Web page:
A common legacy of staging a FIFA World Cup is the positive development seen in the host country’s football structure – and Qatar is already seeing these dividends in the growth of the grassroots game through the Qatar Community Football League (QCFL).
Founded in 2016 by the Supreme Committee for Delivery & Legacy (SC) and run in partnership with Evolution Sports Qatar, the QCFL has experienced phenomenal growth from its inception.
The league now includes men’s, boys’ and girls’ divisions for players aged seven and above, with the season running from September to May each year.
“This is a community league that allows anyone to join and play,” said QCFL Manager, Omar Saad.
“The league has developed massively since it started. In our first season, we had 24 teams and less than 400 players. Now, we have over 2,000 players and close to 90 teams across all the divisions.”
QCFL youth game
QCFL has become an important platform for amateur players and developed into a vibrant symbol of the diversity that makes up Qatar’s many communities.
“We’ve got over 78 different nationalities playing in the league and they don’t come just to play football on a weekly basis,” said Saad.
“Players get to know new people, make new friends and understand new cultures.”
As well as boosting grassroots football, the QCFL has also provided players with the platform to play the beautiful game at a higher level.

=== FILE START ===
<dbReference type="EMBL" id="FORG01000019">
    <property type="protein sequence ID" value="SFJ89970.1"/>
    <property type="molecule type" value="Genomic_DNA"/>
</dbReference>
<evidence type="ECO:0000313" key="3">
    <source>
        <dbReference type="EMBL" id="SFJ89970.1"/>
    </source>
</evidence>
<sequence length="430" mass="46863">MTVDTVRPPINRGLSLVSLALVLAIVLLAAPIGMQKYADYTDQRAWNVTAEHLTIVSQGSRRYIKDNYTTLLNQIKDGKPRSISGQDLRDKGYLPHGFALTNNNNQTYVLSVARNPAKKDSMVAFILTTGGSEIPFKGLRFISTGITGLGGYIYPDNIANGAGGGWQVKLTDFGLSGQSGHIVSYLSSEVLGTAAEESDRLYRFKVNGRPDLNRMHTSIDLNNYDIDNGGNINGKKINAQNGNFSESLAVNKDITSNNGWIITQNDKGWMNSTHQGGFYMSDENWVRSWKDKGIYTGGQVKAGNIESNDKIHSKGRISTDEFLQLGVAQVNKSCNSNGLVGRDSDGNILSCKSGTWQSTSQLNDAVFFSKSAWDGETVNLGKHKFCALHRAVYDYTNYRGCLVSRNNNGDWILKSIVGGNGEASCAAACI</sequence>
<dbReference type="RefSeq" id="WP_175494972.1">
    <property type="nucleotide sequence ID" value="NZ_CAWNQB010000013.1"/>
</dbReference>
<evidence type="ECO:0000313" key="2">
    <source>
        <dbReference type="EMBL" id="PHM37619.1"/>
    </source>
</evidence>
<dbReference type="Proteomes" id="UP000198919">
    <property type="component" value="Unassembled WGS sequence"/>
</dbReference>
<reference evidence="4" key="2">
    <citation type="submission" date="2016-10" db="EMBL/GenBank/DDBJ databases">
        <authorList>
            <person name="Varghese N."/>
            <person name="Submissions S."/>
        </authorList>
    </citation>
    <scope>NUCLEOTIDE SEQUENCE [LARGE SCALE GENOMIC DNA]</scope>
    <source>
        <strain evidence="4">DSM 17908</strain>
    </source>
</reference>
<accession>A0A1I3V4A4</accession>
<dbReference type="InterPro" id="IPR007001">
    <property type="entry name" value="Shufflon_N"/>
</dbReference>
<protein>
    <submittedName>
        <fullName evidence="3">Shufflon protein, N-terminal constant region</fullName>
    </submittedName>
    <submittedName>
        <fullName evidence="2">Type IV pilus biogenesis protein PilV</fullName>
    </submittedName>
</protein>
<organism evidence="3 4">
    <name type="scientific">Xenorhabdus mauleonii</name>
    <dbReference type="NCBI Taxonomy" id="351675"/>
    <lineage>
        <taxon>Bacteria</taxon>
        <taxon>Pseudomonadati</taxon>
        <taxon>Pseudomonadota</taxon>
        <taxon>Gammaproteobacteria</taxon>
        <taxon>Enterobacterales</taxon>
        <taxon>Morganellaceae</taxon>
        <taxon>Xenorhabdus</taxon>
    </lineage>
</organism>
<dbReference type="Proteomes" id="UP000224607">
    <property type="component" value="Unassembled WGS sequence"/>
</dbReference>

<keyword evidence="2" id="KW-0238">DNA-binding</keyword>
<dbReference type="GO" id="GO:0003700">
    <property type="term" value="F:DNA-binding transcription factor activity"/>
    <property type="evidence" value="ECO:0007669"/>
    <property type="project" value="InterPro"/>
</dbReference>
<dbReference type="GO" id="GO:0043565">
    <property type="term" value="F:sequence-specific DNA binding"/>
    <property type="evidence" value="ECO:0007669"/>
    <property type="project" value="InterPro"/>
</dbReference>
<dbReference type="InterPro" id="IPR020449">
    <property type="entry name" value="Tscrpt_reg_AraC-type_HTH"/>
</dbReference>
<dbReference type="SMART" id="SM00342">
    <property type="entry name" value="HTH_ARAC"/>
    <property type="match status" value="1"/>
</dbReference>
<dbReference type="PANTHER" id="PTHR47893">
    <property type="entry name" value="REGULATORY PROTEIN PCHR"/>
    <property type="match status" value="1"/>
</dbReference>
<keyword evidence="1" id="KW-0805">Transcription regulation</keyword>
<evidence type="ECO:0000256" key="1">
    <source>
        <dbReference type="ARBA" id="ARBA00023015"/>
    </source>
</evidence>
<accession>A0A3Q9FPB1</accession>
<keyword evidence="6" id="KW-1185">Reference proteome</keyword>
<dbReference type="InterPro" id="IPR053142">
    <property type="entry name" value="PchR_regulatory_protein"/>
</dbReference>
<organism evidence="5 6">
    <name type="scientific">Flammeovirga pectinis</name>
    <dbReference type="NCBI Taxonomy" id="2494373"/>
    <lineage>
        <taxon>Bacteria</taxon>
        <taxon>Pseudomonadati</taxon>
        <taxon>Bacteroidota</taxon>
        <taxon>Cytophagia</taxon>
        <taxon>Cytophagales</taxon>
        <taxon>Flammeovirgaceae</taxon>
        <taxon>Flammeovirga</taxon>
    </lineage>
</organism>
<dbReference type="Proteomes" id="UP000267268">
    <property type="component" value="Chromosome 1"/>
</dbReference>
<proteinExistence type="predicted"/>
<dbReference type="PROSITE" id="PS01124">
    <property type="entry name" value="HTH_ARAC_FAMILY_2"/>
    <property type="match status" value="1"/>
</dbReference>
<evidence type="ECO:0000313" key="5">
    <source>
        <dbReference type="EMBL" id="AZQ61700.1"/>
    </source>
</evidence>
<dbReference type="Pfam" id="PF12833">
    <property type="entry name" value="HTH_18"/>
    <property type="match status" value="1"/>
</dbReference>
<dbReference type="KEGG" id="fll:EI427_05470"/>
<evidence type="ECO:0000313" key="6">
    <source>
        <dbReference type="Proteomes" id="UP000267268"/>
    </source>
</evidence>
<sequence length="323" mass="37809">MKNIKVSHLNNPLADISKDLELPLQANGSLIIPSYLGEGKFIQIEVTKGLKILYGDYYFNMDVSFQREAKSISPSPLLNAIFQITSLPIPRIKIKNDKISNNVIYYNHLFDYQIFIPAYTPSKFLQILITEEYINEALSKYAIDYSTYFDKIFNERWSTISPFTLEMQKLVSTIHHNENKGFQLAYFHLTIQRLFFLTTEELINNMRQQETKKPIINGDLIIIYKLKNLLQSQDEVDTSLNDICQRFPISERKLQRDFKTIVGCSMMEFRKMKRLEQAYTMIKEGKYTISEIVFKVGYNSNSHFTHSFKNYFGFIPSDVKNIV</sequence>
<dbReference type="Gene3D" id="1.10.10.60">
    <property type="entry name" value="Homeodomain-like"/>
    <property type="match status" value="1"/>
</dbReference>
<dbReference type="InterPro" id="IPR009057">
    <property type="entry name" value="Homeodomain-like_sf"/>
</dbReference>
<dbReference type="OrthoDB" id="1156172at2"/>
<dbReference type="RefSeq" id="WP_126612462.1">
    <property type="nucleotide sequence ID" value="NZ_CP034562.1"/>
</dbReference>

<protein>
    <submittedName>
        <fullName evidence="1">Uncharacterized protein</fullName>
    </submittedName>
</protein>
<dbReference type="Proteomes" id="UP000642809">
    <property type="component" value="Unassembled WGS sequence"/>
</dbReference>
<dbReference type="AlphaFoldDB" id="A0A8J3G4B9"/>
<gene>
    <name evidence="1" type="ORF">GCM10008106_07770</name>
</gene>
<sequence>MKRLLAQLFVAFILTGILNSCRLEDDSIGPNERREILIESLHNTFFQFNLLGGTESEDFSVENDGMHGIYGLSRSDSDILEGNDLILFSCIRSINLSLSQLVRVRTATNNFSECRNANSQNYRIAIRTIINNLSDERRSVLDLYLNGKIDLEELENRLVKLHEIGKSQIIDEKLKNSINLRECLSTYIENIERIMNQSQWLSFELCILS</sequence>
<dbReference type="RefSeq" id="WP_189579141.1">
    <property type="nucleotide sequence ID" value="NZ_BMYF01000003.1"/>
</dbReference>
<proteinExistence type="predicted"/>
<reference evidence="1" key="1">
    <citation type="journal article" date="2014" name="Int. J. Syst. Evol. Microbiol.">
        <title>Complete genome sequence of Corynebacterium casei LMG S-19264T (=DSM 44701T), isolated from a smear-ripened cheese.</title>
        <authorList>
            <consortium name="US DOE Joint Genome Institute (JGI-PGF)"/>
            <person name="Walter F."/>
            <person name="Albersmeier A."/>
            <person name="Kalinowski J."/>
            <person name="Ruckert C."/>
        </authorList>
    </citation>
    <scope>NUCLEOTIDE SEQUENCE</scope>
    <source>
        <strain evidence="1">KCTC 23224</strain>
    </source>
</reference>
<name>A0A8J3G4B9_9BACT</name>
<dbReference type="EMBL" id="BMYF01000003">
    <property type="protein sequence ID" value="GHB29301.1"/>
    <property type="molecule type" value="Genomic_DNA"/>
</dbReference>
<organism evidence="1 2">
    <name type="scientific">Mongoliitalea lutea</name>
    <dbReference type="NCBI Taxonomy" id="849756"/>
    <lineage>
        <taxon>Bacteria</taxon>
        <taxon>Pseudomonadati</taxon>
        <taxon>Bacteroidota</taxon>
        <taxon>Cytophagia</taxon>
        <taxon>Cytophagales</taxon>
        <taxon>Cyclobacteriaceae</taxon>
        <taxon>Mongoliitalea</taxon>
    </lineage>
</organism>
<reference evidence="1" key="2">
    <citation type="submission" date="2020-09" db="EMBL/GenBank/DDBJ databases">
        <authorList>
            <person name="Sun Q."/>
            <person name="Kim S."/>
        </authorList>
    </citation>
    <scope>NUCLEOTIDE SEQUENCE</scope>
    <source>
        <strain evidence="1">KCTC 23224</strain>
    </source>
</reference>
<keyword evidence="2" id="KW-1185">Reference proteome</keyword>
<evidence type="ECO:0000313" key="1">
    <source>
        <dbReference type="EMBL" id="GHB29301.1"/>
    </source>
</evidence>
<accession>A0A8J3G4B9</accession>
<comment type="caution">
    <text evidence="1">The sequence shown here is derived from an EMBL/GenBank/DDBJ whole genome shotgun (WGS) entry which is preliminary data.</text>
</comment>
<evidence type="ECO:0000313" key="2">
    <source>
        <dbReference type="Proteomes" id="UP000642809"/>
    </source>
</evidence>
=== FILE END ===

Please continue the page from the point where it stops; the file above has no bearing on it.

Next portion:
“Our league has helped establish new teams and academies,” said Saad.
“We’ve also seen players move on to play professional football, either here in Qatar or abroad. It’s a real honour to help players compete in the game at a high level.”
The QCFL also has a strong connection to the FIFA World Cup Qatar 2022. Matches are held on the training pitches next to Ahmad Bin Ali Stadium – one of eight Qatar 2022 venues.
Saad added: “The quality of these pitches is incredible – exactly the same as the World Cup stadiums. For the players in our league to experience them is unreal.”
He added: “It makes them feel like professionals and World Cup stars.”
Providing a safe environment where everyone can play organised football is one of the many legacies to be established from Qatar’s staging of the first FIFA World Cup in the Middle East and Arab world.
“The legacy of the World Cup can be felt before the tournament kicks off,” said Khaled Al Suwaidi, the SC’s Stakeholder Relations Director.
“We were adamant when establishing the league to involve as many communities as possible, so they can take part in an active lifestyle, while giving them the opportunity to play at World Cup facilities.”
For Saad, the future looks bright for the QCFL and grassroots football in Qatar.
“The plan is to continue developing the league with our partners, establish new divisions and help new teams play in the league,” he said.
“We hope that it continues for many years to come.”
Young children in action during a match hosted by Qatar Community Football League.